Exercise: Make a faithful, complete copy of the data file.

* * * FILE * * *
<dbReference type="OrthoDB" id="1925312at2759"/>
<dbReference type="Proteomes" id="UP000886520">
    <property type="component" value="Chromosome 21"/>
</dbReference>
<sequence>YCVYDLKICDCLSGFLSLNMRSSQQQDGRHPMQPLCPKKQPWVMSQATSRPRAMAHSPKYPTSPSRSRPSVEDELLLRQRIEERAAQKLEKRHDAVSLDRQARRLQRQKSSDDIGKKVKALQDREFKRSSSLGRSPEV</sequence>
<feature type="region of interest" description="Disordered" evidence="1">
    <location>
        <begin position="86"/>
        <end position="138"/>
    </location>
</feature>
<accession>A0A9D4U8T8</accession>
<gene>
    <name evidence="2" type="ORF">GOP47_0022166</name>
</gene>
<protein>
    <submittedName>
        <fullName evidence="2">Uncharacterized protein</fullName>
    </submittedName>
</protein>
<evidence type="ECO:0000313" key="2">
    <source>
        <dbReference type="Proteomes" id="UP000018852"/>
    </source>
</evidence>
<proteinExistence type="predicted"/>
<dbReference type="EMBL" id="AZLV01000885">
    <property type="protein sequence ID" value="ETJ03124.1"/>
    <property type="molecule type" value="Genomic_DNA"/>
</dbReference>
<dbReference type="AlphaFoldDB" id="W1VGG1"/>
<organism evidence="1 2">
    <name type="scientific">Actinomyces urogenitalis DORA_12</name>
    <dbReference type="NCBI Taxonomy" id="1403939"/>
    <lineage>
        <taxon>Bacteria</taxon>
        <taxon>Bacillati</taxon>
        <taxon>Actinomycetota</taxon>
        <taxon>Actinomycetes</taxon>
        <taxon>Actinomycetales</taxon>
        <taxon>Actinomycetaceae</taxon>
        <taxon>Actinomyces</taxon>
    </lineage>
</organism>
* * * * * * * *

<dbReference type="OrthoDB" id="1925312at2759"/>
<dbReference type="Proteomes" id="UP000886520">
    <property type="component" value="Chromosome 21"/>
</dbReference>
<sequence>YCVYDLKICDCLSGFLSLNMRSSQQQDGRHPMQPLCPKKQPWVMSQATSRPRAMAHSPKYPTSPSRSRPSVEDELLLRQRIEERAAQKLEKRHDAVSLDRQARRLQRQKSSDDIGKKVKALQDREFKRSSSLGRSPEV</sequence>
<feature type="region of interest" description="Disordered" evidence="1">
    <location>
        <begin position="86"/>
        <end position="138"/>
    </location>
</feature>
<accession>A0A9D4U8T8</accession>
<gene>
    <name evidence="2" type="ORF">GOP47_0022166</name>
</gene>
<protein>
    <submittedName>
        <fullName evidence="2">Uncharacterized protein</fullName>
    </submittedName>
</protein>
<evidence type="ECO:0000313" key="2">
    <source>
        <dbReference type="Proteomes" id="UP000018852"/>
    </source>
</evidence>
<proteinExistence type="predicted"/>
<dbReference type="EMBL" id="AZLV01000885">
    <property type="protein sequence ID" value="ETJ03124.1"/>
    <property type="molecule type" value="Genomic_DNA"/>
</dbReference>
<dbReference type="AlphaFoldDB" id="W1VGG1"/>
<organism evidence="1 2">
    <name type="scientific">Actinomyces urogenitalis DORA_12</name>
    <dbReference type="NCBI Taxonomy" id="1403939"/>
    <lineage>
        <taxon>Bacteria</taxon>
        <taxon>Bacillati</taxon>
        <taxon>Actinomycetota</taxon>
        <taxon>Actinomycetes</taxon>
        <taxon>Actinomycetales</taxon>
        <taxon>Actinomycetaceae</taxon>
        <taxon>Actinomyces</taxon>
    </lineage>
</organism>